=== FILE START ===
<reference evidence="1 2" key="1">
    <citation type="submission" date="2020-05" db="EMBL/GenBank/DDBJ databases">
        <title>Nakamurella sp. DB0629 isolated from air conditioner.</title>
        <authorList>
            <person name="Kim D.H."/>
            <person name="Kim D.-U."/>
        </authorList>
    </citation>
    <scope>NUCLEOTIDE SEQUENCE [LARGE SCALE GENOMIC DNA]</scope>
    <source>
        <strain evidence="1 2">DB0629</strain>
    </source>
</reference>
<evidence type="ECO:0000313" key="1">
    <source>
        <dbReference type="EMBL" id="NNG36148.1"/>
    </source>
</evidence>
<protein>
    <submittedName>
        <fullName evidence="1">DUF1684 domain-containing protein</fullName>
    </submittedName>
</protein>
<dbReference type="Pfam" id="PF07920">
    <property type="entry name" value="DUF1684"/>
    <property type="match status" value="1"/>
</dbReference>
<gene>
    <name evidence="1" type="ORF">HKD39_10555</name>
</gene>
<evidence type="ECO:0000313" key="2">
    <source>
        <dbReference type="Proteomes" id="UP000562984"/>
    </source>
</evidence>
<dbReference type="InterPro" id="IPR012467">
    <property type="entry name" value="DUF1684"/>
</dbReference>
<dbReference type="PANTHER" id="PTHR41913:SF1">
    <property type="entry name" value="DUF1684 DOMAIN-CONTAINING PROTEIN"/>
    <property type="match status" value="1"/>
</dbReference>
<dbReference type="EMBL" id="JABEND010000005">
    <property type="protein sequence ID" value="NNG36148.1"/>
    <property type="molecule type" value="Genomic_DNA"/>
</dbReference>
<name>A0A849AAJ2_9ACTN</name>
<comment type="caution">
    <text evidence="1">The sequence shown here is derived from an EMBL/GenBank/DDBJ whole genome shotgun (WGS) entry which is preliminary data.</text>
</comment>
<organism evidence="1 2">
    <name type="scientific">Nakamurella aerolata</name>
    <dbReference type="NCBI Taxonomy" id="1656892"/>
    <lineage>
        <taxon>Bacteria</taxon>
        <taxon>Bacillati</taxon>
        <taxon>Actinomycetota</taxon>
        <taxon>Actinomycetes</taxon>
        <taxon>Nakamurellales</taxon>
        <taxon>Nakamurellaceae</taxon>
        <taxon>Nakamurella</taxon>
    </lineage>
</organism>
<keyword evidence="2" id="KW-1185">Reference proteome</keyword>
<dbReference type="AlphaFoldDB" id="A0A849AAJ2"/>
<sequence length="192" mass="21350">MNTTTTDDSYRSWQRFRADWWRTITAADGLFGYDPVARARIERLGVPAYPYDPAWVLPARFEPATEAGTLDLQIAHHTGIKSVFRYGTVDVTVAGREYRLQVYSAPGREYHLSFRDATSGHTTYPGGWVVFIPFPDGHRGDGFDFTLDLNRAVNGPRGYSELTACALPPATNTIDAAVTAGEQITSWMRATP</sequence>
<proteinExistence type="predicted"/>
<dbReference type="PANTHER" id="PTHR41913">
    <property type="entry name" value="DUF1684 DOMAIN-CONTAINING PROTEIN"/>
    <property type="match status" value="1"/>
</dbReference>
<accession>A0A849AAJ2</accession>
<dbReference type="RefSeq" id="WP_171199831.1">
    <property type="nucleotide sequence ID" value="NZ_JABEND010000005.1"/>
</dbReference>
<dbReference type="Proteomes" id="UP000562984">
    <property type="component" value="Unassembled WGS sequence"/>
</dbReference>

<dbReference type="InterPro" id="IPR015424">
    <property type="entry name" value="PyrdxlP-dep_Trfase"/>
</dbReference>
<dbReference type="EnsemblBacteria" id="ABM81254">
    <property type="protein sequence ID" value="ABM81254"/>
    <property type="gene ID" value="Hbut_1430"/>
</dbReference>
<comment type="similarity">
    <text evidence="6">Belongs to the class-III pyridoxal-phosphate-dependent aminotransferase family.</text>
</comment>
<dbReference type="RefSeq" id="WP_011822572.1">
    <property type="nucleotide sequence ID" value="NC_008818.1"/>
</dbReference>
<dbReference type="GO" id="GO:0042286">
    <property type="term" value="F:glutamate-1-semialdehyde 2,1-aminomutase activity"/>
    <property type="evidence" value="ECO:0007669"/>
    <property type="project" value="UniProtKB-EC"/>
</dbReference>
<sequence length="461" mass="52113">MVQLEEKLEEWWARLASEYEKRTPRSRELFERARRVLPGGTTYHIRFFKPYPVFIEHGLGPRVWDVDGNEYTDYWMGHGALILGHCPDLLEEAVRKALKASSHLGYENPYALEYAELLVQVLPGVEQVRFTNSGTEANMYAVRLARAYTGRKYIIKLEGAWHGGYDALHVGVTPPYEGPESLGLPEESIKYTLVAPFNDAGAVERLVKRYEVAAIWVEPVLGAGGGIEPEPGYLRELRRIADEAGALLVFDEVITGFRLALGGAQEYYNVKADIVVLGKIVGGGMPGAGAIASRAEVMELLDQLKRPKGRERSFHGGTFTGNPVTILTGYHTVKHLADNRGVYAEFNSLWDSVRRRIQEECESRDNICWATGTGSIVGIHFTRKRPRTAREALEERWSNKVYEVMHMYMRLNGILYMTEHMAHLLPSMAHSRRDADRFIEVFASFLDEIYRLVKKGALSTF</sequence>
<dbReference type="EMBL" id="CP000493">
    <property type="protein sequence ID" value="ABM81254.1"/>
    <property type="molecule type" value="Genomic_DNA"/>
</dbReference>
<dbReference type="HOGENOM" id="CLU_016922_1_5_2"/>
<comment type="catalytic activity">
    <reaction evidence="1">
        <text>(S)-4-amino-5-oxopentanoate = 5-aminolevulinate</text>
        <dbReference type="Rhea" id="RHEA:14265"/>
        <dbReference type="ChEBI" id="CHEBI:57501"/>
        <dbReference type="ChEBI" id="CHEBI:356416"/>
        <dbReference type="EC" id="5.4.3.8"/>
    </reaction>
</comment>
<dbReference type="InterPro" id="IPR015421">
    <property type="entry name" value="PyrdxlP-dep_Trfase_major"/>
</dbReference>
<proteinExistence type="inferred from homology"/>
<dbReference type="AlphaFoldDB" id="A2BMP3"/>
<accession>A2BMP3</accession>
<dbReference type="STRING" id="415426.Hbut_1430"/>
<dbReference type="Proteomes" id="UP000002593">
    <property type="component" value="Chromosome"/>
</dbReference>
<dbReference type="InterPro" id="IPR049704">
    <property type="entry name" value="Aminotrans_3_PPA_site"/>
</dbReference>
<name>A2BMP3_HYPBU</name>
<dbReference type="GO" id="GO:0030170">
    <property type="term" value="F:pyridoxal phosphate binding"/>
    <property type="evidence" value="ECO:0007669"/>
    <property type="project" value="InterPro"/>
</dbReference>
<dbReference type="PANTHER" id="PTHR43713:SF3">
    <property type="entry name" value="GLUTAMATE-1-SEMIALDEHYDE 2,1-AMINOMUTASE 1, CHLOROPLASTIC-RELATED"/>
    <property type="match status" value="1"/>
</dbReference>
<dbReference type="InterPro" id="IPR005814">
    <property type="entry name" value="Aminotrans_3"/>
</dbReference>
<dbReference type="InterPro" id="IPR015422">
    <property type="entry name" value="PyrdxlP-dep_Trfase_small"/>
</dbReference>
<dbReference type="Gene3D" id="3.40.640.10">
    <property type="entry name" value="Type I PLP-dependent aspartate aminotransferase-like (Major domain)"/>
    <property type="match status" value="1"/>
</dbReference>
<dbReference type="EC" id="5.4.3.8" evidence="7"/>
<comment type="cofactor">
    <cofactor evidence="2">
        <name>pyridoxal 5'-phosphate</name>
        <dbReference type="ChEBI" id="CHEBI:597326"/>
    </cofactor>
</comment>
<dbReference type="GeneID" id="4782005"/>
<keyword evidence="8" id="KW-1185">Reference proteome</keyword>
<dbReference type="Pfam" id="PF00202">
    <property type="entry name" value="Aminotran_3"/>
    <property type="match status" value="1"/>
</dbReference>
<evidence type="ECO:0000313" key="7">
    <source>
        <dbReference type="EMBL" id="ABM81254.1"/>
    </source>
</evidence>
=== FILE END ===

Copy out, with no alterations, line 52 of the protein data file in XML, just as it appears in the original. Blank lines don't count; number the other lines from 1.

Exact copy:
    <name type="scientific">Nakamurella aerolata</name>